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CHAPTER 5: PHYSICAL DATABASE DESIGN AND PERFORMANCE Essentials of Database Management Jeffrey A. Hoffer, CHAPTER 5: PHYSICAL DATABASE DESIGN AND PERFORMANCE Essentials of Database Management Jeffrey A. Hoffer, Heikki Topi, V. Ramesh Copyright © 2014 Pearson Education, Inc. 1

OBJECTIVES Define terms Describe the physical database design process Choose storage formats for attributes OBJECTIVES Define terms Describe the physical database design process Choose storage formats for attributes Select appropriate file organizations Describe three types of file organization Describe indexes and their appropriate use Translate a database model into efficient structures, and know when/how to denormalize Chapter 5 Copyright © 2014 Pearson Education, Inc. 2

PHYSICAL DATABASE DESIGN Purpose–translate the logical description of data into the technical specifications for PHYSICAL DATABASE DESIGN Purpose–translate the logical description of data into the technical specifications for storing and retrieving data Goal–create a design for storing data that will provide adequate performance and insure database integrity, security, and recoverability Chapter 5 Copyright © 2014 Pearson Education, Inc. 3

PHYSICAL DESIGN PROCESS Inputs l. Normalized l. Volume Decisions relations l. Attribute estimates l. PHYSICAL DESIGN PROCESS Inputs l. Normalized l. Volume Decisions relations l. Attribute estimates l. Attribute l. Physical record descriptions (doesn’t always match logical design) definitions l. Response time expectations l. Data Leads to security needs l. Backup/recovery l. Integrity l. DBMS data types l. File organizations l. Indexes and database architectures needs expectations l. Query optimization technology used Chapter 5 Copyright © 2014 Pearson Education, Inc. 4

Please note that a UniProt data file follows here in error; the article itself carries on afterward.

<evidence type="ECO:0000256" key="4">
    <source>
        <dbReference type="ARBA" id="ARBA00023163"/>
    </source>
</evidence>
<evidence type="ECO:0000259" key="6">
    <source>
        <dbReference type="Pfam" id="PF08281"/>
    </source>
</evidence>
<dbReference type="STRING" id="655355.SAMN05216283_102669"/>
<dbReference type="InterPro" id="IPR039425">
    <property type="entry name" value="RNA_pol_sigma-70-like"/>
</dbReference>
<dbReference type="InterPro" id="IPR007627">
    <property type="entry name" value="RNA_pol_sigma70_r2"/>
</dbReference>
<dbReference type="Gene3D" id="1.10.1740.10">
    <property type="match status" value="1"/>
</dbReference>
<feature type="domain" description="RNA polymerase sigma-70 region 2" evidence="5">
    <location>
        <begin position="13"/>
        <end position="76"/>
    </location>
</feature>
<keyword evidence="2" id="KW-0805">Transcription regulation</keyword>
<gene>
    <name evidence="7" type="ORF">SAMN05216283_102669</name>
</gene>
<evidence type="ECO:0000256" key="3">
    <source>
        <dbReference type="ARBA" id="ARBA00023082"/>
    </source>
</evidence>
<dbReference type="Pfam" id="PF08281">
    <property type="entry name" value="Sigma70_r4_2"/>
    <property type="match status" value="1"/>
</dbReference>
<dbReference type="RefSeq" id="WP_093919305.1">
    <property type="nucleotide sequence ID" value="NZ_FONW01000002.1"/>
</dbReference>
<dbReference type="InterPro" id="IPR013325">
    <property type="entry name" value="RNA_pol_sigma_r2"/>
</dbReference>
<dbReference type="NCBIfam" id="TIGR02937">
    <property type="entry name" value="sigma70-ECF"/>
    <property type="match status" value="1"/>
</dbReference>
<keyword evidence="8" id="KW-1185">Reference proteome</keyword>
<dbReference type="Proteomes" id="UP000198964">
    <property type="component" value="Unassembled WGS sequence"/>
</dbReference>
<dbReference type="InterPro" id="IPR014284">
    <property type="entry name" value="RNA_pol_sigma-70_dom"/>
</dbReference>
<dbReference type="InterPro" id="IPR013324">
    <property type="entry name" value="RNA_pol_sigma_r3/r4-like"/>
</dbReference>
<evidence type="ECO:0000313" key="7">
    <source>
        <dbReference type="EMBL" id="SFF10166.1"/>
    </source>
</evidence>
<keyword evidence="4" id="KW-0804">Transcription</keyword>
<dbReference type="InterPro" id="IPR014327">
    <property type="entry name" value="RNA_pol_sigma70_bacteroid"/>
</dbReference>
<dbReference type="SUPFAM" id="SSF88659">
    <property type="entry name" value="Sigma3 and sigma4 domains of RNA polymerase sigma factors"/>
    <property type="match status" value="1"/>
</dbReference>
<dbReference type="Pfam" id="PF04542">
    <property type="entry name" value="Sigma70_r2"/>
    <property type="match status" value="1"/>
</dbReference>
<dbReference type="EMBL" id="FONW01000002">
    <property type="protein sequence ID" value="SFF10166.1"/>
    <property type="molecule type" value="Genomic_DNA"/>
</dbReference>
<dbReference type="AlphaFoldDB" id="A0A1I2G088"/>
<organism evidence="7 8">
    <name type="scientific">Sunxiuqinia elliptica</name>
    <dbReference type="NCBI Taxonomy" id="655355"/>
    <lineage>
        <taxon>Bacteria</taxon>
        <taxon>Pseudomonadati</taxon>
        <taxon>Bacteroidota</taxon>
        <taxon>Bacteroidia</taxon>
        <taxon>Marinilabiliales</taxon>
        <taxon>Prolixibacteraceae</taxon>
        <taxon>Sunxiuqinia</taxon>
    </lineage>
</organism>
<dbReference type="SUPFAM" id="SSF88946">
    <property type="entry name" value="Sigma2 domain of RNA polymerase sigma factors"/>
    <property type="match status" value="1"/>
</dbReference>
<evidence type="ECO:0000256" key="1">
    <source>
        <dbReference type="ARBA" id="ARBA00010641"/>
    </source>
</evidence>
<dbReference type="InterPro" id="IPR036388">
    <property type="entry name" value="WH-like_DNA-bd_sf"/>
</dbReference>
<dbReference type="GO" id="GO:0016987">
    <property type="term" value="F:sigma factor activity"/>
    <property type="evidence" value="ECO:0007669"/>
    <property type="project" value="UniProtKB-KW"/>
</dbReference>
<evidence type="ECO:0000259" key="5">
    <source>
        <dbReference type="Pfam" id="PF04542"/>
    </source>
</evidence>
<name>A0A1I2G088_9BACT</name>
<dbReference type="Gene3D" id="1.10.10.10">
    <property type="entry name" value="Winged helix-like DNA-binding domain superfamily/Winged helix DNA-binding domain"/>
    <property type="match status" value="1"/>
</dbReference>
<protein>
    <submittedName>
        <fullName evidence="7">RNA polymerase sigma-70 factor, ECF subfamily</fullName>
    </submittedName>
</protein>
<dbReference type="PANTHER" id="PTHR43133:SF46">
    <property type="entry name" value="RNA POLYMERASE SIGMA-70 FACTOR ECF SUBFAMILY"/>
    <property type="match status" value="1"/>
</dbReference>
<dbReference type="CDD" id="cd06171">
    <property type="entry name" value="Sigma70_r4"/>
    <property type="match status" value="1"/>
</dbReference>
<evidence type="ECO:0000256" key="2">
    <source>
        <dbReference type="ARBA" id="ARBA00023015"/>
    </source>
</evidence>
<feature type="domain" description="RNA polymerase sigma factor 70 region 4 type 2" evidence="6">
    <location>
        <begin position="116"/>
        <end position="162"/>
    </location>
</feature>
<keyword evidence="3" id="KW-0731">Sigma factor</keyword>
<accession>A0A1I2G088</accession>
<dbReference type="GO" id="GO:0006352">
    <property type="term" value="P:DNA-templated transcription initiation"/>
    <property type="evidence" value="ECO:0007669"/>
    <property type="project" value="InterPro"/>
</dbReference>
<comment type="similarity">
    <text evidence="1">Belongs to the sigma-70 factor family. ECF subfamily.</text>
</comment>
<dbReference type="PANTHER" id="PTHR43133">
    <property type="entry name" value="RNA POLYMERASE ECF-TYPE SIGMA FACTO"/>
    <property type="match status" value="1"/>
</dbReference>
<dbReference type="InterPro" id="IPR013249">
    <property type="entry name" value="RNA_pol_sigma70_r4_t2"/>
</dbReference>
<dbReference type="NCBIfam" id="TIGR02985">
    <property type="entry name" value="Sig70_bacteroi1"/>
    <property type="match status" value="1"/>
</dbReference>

PHYSICAL DESIGN FOR REGULATORY COMPLIANCE Sarbanes- Oxley Act (SOX) – protect investors by improving PHYSICAL DESIGN FOR REGULATORY COMPLIANCE Sarbanes- Oxley Act (SOX) – protect investors by improving accuracy and reliability Committee of Sponsoring Organizations (COSO) of the Treadway Commission IT Infrastructure Library (ITIL) Control Objectives for Information and Related Technology (COBIT) Regulations and standards that impact physical design decisions Chapter 5 Copyright © 2014 Pearson Education, Inc. 5

DESIGNING FIELDS Field: smallest unit of application data recognized by system software Field design DESIGNING FIELDS Field: smallest unit of application data recognized by system software Field design Choosing data type Coding, compression, encryption Controlling data integrity Chapter 5 Copyright © 2014 Pearson Education, Inc. 6

CHOOSING DATA TYPES Chapter 5 Copyright © 2014 Pearson Education, Inc. 7 CHOOSING DATA TYPES Chapter 5 Copyright © 2014 Pearson Education, Inc. 7

Figure 5 -1 Example of a code look-up table (Pine Valley Furniture Company) Code Figure 5 -1 Example of a code look-up table (Pine Valley Furniture Company) Code saves space, but costs an additional lookup to obtain actual value Chapter 5 Copyright © 2014 Pearson Education, Inc. 8

FIELD DATA INTEGRITY Default value–assumed value if no explicit value Range control–allowable value limitations FIELD DATA INTEGRITY Default value–assumed value if no explicit value Range control–allowable value limitations (constraints or validation rules) Null value control–allowing or prohibiting empty fields Referential integrity–range control (and null value allowances) foreign-key to primary -key match-ups Sarbanes-Oxley Act (SOX) legislates importance of financial data integrity Chapter 5 Copyright © 2014 Pearson Education, Inc. 9

HANDLING MISSING DATA Substitute an estimate of the missing value (e. g. , using HANDLING MISSING DATA Substitute an estimate of the missing value (e. g. , using a formula) Construct a report listing missing values In programs, ignore missing data unless the value is significant (sensitivity testing) Triggers can be used to perform these operations Chapter 5 Copyright © 2014 Pearson Education, Inc. 10